Keen runner Matt Akehurst has set himself a challenge; he’s picking up 7000 pieces of litter in 70 days.
He’d already been in the habit of picking up a few bits of rubbish as he went for a run.
“I thought I’d just challenge myself a bit this time – I’m not sure how I came up with the number.”
It’s known as plogging, though Akehurst doesn’t like the word, apparently a combination of jogging and the Swedish plocka upp, to pick up.
“It just sounds weird,” he says.
It’s a fitness trend that’s supposed to give the runner extra exercise with all the bending and lunging to retrieve rubbish along the way.
At 25 days, Akehurst had amassed 4500 bits of rubbish – well ahead of his target but slightly dispiriting all the same.
“Visually, it’s kind of disgusting. And every day you when you go out, it gets replaced the next day.
“I just try and think of the bird or the fish that’s not going to eat the piece I pick up.”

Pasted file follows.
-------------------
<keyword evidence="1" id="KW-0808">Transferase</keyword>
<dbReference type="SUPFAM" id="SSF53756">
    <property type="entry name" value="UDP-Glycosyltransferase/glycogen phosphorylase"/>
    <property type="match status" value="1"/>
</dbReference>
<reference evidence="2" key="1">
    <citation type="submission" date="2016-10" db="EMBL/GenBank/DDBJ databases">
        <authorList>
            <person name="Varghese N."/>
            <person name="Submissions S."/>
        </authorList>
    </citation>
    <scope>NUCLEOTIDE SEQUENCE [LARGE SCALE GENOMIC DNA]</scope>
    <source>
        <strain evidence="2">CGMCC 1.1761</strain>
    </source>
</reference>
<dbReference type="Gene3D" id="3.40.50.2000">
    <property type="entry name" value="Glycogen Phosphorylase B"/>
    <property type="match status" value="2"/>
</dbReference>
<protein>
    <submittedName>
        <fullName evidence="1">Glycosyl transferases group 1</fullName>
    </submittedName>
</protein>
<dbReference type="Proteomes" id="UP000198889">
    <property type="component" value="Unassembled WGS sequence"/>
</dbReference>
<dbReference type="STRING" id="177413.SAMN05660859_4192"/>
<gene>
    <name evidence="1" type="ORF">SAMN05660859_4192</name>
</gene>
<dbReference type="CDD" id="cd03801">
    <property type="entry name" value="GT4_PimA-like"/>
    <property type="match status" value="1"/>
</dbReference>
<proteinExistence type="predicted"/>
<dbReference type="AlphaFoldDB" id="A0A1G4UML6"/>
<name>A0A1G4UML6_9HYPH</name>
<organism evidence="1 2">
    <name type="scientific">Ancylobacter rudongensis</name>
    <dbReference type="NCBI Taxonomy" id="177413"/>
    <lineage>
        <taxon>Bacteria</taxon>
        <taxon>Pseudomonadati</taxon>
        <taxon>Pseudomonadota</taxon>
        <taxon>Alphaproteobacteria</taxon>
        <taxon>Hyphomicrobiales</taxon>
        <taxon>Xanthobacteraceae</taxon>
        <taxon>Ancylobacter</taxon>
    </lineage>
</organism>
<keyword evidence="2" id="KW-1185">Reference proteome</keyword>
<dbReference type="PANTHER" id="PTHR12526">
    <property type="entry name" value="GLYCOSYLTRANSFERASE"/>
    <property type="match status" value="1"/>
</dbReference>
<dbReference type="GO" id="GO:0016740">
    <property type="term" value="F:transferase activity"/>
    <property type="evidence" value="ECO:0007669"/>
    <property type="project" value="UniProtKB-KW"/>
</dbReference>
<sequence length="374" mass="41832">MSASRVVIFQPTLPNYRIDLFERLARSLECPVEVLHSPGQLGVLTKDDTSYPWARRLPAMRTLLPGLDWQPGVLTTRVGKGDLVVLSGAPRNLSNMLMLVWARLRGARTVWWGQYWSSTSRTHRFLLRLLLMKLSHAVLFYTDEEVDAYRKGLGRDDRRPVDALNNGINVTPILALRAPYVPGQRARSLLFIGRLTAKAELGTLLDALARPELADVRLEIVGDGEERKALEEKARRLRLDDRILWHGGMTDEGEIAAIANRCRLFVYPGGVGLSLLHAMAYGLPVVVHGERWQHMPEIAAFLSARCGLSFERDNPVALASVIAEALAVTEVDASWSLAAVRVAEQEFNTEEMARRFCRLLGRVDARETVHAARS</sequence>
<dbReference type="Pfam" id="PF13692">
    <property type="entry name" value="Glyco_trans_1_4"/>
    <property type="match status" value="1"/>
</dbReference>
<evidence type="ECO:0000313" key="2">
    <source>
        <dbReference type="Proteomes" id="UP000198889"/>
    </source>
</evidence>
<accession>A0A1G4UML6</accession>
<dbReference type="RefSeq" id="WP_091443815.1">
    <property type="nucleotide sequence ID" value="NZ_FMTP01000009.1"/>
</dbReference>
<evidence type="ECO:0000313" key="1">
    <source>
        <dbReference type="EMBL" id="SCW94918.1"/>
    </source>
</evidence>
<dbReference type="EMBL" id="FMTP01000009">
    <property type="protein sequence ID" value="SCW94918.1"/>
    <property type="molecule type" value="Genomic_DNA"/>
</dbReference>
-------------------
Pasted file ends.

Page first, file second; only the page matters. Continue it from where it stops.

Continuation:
He trains for races and does a daily 4km warm-up circuit at Pines Beach, near Kaiapoi and north of the Waimakariri River, in Canterbury.
He found a $20 note along the way the other day, but it’s usually plastic bags, bottles, odd jandals, straws and shotgun wadding left behind by duck shooters.
“It’s slowly getting cleaner - but then maybe the king tide will come along and bring it all up again or the water from the river will flush out a lot of stuff that’s upstream.”
Akehurst posts daily photos of his collection on his Rubbish Runnder Facebook page. He wants other people to see how much rubbish there is and what’s ending up in the ocean.
“I don’t know if there’s any outcome to my little attempt at being an environmentalist but it’s nice to do.” He says he’ll keep at it if he gets more likes on Facebook.